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Tuesday, December 22, 2015

But Grant, you've not read the article...


"It is always nice to start the day with a smile and the article "Guyton suggests conflict of interest" [December 17] certainly bought a smile to my face.

The irony of this statement was humorous. Mr Guyton's suggestion that there is a conflict of interest in Environment Southland with the farmers on the council voting on the water and land plan, is a bit like the pot calling the kettle black.

Mr Guyton is well known for his views on the environment and farming. My recollection of his views would hardly put him in a neutral position with a clear and open mind.

I guess this is the benefit of living in a democracy, where everybody no matter how radical their views has the opportunity to speak up.

Let's hope common sense prevails and we get an outcome that works for all parties."

Grant Heatherington


Dear Grant, I delighted to have given you something to giggle about this Christmas. You have failed though, to grasp the message of the article you mentioned. I'm asking if the farmer-councillors have a potential pecuniary interest in the matters we will be voting on. If they do (I believe they do) they are required to abstain from voting. It's in our rules. The courts look unfavourably upon councillors with a pecuniary interest in a matter, voting on that matter.
This is not a complicated concept.
This is not difficult to grasp.
By all means laugh, Grant, and enjoy the humour, but for goodness sake, for the sake of Christmas and all the little children lying expectantly in their beds on Christmas night, for the sake of all the elves and for Santa's sake, grasp the matter at least a little better than you seem to have to date. Oh, and tell Shirley Hudson. She's missed it by a country mile as well :-)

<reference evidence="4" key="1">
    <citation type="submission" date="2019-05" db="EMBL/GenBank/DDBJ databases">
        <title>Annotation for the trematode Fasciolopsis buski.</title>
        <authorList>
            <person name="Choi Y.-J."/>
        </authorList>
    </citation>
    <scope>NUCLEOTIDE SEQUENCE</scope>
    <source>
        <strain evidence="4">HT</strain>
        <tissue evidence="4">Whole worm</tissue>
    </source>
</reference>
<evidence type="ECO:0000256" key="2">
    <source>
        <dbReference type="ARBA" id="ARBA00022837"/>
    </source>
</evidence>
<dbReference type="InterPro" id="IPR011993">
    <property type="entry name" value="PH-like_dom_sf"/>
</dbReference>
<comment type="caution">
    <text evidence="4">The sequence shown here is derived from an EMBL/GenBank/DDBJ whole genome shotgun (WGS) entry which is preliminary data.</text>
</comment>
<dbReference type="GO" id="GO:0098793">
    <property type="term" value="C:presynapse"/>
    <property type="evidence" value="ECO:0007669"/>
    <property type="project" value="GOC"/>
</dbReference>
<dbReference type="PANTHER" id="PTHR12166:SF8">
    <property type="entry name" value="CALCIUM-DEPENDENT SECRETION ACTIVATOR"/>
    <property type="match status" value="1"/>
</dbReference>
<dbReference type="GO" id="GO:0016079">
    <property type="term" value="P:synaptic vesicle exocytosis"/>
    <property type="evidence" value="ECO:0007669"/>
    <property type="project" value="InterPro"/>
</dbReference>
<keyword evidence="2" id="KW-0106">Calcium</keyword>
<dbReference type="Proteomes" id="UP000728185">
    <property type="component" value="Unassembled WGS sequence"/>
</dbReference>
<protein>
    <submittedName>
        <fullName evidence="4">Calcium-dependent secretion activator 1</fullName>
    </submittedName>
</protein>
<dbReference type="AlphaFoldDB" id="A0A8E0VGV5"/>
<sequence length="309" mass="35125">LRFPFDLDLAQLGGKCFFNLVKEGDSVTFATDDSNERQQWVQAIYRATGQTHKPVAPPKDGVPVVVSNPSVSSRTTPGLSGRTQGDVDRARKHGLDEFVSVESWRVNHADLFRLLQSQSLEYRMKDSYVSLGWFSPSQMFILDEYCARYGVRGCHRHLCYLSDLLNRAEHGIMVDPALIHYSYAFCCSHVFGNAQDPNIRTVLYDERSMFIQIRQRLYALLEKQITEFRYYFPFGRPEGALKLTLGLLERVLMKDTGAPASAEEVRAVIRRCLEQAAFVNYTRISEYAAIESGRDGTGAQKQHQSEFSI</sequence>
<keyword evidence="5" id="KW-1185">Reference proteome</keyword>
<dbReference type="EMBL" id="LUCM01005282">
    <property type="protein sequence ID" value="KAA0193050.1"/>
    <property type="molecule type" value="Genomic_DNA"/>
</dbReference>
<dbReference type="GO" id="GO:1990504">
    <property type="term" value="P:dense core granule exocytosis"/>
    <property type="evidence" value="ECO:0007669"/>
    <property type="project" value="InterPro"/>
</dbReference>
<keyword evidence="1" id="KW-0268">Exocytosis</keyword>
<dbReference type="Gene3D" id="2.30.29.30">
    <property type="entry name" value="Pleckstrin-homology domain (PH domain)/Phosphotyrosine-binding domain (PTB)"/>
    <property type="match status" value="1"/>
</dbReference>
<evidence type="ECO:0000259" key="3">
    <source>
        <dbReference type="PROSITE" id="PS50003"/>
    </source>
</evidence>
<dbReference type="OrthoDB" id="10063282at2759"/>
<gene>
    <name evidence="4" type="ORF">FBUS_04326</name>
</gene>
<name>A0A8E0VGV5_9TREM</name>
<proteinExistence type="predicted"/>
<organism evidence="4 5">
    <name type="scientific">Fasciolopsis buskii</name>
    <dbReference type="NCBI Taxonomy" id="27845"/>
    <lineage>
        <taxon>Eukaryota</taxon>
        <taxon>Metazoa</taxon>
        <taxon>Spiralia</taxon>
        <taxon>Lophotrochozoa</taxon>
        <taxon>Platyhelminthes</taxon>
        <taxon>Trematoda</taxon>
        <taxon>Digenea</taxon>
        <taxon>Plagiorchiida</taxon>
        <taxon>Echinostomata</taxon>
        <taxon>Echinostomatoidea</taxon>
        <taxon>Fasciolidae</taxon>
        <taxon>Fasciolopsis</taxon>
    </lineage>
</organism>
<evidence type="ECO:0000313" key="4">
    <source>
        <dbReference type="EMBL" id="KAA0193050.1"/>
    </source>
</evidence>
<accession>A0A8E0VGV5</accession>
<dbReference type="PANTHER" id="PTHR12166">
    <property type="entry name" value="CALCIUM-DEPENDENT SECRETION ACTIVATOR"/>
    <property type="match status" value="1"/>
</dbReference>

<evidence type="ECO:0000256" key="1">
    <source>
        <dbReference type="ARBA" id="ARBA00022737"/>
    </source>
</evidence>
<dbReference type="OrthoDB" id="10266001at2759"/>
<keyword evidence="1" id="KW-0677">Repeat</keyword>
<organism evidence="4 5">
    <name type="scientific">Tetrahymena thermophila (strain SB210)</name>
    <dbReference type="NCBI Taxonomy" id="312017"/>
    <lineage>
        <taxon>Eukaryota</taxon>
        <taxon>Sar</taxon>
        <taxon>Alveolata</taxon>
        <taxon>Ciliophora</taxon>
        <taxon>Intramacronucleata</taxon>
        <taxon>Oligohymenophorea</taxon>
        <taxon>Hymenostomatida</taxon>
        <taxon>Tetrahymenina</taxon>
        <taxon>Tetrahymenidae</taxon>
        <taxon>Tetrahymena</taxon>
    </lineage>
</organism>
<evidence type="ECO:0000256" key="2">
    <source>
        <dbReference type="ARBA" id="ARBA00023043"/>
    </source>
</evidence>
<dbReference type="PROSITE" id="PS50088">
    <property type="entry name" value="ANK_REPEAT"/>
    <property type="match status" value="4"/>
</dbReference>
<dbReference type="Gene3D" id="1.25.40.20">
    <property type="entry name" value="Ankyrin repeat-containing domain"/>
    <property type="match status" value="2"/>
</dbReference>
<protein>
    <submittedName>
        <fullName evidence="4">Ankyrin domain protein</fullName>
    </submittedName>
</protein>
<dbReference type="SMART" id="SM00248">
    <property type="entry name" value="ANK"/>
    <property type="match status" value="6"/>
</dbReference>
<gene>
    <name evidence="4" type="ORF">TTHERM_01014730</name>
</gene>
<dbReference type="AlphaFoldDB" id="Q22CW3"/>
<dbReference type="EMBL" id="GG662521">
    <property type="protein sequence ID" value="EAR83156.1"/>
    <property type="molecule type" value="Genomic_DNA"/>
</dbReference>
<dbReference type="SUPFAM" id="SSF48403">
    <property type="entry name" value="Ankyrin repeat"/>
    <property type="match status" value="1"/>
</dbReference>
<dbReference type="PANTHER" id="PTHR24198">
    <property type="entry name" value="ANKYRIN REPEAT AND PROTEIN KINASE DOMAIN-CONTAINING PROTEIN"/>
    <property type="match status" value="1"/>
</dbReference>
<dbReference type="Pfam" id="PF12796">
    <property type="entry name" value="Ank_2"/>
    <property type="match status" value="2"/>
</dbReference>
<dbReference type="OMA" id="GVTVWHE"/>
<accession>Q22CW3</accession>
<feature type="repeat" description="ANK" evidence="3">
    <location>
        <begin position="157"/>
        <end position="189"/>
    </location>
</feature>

Merry Christmas to all.


Philip Todd said...

An interesting debate. In a perfect world elected people would always act in the best interests of the position they are elected to and other things would come second. I do believe organisations like ES need a wide spread of people from as many sectors and interest groups as possible. All to often debate seems to be one person talking and the rest agreeing. You have put forward something that perhaps does need some debate and others need to make sure they do so in a manner that is about the ball rather than attacking the ball carrier.
The need to toe the accepted line rather than encourage open and transparent debate is selling Invercargill short and we seem in an age of lethargy. It is not easy swimming against the current and I commend you for being prepared to say things how you see them. Progress does not come from an idea, it comes from the clash of many ideas

robertguyton said...

Thanks, Philip. I agree with you regarding the need for open and honest debate. The tactic of burying uncomfortable issues is a counter-productive one, but is used regularly at ES, in my opinion. In this case, I would be more than happy to accept that I have it wrong, if someone could show me how I'm mistaken. Refusing to discuss the issue, not asking for legal advice, something "we've" done at the drop of a hat in the past, and throwing spurious claims into the chamber, "everyone has an interest" is, and this seems a strong descriptor, corrupt, in my view. I'm not especially het-up over this particular issue, I would like to point out, it's just another of a series that I've watched play out since I began at the council, all of which I've tried my level-best to resolve. The method is well-entrenched. Central government is leading the way in this "art" and their supporters feel justified in doing as Big Brother does.